Friday, 4 March 2011

Keeping It Fresh

Teachers often ask me how I keep it so fresh -- that even though I often repeat the same class for several different groups in the same week, I'm always energized and act like it's the first time I've ever heard that question.

Partly it's knowing that, for these students, it is the first time and you need to bring your A game every time.

But it's also because the teachers don't always know all of the fun and diverse things I get to do between classes.

This week my Monday started with an email forwarded from the University of Lethbridge. A woman was trying to find the identity of a German Prisoner of War who had been in southern Alberta in the 1940s. All she had was the name of the town where he had worked on a farm, the last name of the farmers and a nickname. She had tried all kinds of archives and places but with no luck. And our Archives did not have any records that could help her. The amazing good fortunate was that my Dad had lived for a while in this town and I had cousins who had or did live there. So I sent out a few requests on email and by noon the next day the name of the POW had been tracked down. How gratifying it was to be part of this woman finding the answer! And how amazing the work of a historian sometimes is -- while documents are great, never forget the importance of family gossip.

And on Monday I also learned that for the exhibit on Lethbridge 1906-1913 we were going to be able to borrow a 9 foot long painting from the University of Lethbridge that shows Lethbridge in the early 1900s. I can't wait to see this picture on the wall! You'll have to check it out when the exhibit opens April 30.

I also got to present a new school program this week as we had our first class through for the Fakes & Forgeries exhibit. When you're doing a program for the first time you have it all perfectly planned (and, yes, for those of you who know me it was planned in my head but not necessarily on paper) but you're not sure how the students (grades 4 and 5) will interact with the material. The discussions were great -- how to tell fakes, how to use information on the internet effectively, why people make fakes, etc. But I also realized that I'm not as sharp as 10 and 11 year olds at telling fake items. The teacher and I were looking at the battery box trying to see how you could tell it was a fake when a student walked up, glanced at the box and said "it has the wrong mascot." Parts of what keeps it all fresh is that no matter how much you study or prepare, students can always humble you (and inspire you).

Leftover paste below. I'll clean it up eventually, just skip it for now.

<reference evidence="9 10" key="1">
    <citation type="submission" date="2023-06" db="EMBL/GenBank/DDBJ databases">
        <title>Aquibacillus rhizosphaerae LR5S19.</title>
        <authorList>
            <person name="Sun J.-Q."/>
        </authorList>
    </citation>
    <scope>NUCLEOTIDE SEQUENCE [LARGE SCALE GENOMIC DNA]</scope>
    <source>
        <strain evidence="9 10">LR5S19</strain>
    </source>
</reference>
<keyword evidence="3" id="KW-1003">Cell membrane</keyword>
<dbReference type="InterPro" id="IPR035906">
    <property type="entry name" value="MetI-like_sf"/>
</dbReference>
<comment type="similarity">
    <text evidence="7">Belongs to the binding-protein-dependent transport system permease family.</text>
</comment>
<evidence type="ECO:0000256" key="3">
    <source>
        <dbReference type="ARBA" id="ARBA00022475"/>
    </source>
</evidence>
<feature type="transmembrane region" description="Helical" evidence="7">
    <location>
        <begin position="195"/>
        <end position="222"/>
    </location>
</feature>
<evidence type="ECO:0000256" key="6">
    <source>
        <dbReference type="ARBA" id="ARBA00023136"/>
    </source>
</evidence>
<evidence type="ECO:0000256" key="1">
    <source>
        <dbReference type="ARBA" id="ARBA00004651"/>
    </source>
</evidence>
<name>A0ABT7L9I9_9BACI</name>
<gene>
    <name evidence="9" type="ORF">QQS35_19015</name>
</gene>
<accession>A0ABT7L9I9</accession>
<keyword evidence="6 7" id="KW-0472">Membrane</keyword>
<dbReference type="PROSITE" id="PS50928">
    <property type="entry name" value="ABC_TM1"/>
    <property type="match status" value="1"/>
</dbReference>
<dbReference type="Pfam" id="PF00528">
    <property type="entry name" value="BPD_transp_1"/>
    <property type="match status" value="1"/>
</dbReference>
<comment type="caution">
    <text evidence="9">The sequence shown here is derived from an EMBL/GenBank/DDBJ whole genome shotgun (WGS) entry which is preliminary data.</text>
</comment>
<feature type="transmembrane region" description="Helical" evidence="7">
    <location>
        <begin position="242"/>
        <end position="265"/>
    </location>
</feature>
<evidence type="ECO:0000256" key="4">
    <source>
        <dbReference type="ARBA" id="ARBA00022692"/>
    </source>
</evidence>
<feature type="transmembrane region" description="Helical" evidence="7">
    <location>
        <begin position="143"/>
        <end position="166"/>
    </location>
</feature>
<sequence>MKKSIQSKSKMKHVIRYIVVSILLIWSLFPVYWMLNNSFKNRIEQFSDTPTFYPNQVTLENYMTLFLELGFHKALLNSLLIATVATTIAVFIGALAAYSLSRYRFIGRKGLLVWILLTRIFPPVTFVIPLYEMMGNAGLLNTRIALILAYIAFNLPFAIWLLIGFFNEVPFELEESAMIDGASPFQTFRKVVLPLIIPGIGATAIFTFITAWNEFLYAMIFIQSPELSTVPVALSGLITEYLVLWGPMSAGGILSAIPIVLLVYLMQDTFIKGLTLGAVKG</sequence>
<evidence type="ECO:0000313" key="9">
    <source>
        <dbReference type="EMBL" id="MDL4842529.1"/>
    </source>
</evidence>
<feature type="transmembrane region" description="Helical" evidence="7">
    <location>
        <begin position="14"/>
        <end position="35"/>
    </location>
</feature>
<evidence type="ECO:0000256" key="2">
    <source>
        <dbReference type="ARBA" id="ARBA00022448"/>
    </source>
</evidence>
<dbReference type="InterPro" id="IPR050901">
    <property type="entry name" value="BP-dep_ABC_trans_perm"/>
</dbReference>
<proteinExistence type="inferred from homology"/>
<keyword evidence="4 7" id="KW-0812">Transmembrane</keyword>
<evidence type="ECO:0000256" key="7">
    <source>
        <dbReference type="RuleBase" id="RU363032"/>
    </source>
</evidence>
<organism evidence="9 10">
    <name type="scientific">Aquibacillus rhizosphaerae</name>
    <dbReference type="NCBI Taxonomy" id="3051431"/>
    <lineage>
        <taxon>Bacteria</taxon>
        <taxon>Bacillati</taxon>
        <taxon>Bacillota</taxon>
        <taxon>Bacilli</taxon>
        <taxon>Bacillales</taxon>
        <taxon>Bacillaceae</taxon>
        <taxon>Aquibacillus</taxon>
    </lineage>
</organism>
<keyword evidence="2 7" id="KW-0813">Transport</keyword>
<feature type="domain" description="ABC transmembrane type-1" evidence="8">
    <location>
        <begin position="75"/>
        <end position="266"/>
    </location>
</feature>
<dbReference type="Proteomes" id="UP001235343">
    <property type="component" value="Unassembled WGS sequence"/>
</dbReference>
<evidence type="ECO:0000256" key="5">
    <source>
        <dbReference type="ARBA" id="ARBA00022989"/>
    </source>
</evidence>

On Thursday I learned that two very generous Lethbridge residents are going to loan us a 3 foot tall gas chandelier to be the showcase items for the interactive parlour we're putting into the Lethbridge 1906-1913 exhibit. And on Thursday Brad and I discussed how we're going to create "building blocks" of Lethbridge buildings and allow visitors to the exhibit to design the Lethbridge they would have wanted.

And then on Friday I was out of the museum at a class. The class was great (on the correct ways to fill out health and safety forms) but it's also fun to see what other city employees are doing and learn about their jobs. A large part of what keeps it fresh is thinking about how everything ties together and also being very happy that I get to work in a place with so few hazards (the others in the class worked for the fire department).

As you can see, never a dull moment. And now it's Friday and I'm off work for two days. But I can't wait to see what's going to be waiting for my in my inbox on Monday.

2 comments:

  1. I think it might be more appropriate to discuss the place of oral history and oral tradition in the execution of research for family history and local history. Discussing 'family gossip' as a source of legitimate historical research seems rather unprofessional for a historical professional in a heritage institution.

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  2. When I wrote the blog, I did mean “family gossip” ironically and recognize that irony does not always translate well in written form and may not have come across as such.

    I also recognize that for many people the concept of “gossip” has negative connotations but that doesn't mean it cannot sometimes be useful. Gossip is not the same as rumour. Gossip, defined as “light, familiar talk or writing,” has an important place within social organizations. It has for thousands of years been a way of connecting and bonding and there has been significant research done into the positive role gossip plays in socialization. Gossip is also much less formal and organized than true oral history which is defined as “historical information, usually tape-recorded or videotaped, obtained in interviews with persons having firsthand knowledge.”

    In the matter to which I referred in my blog, the researcher had contacted archives and historical resources across Canada to no avail. No amount of collected documentary evidence or collected oral history was able to find the answer. But reaching out and asking “do you know so and so and what can you tell me about this family” in a light, informal, familiar way did work. A facebook post to my cousin asking for whatever news she had on a certain family who used to live in a certain town and then her call to another relative who checked with a few other people resulted in a name of a man who had the answer.

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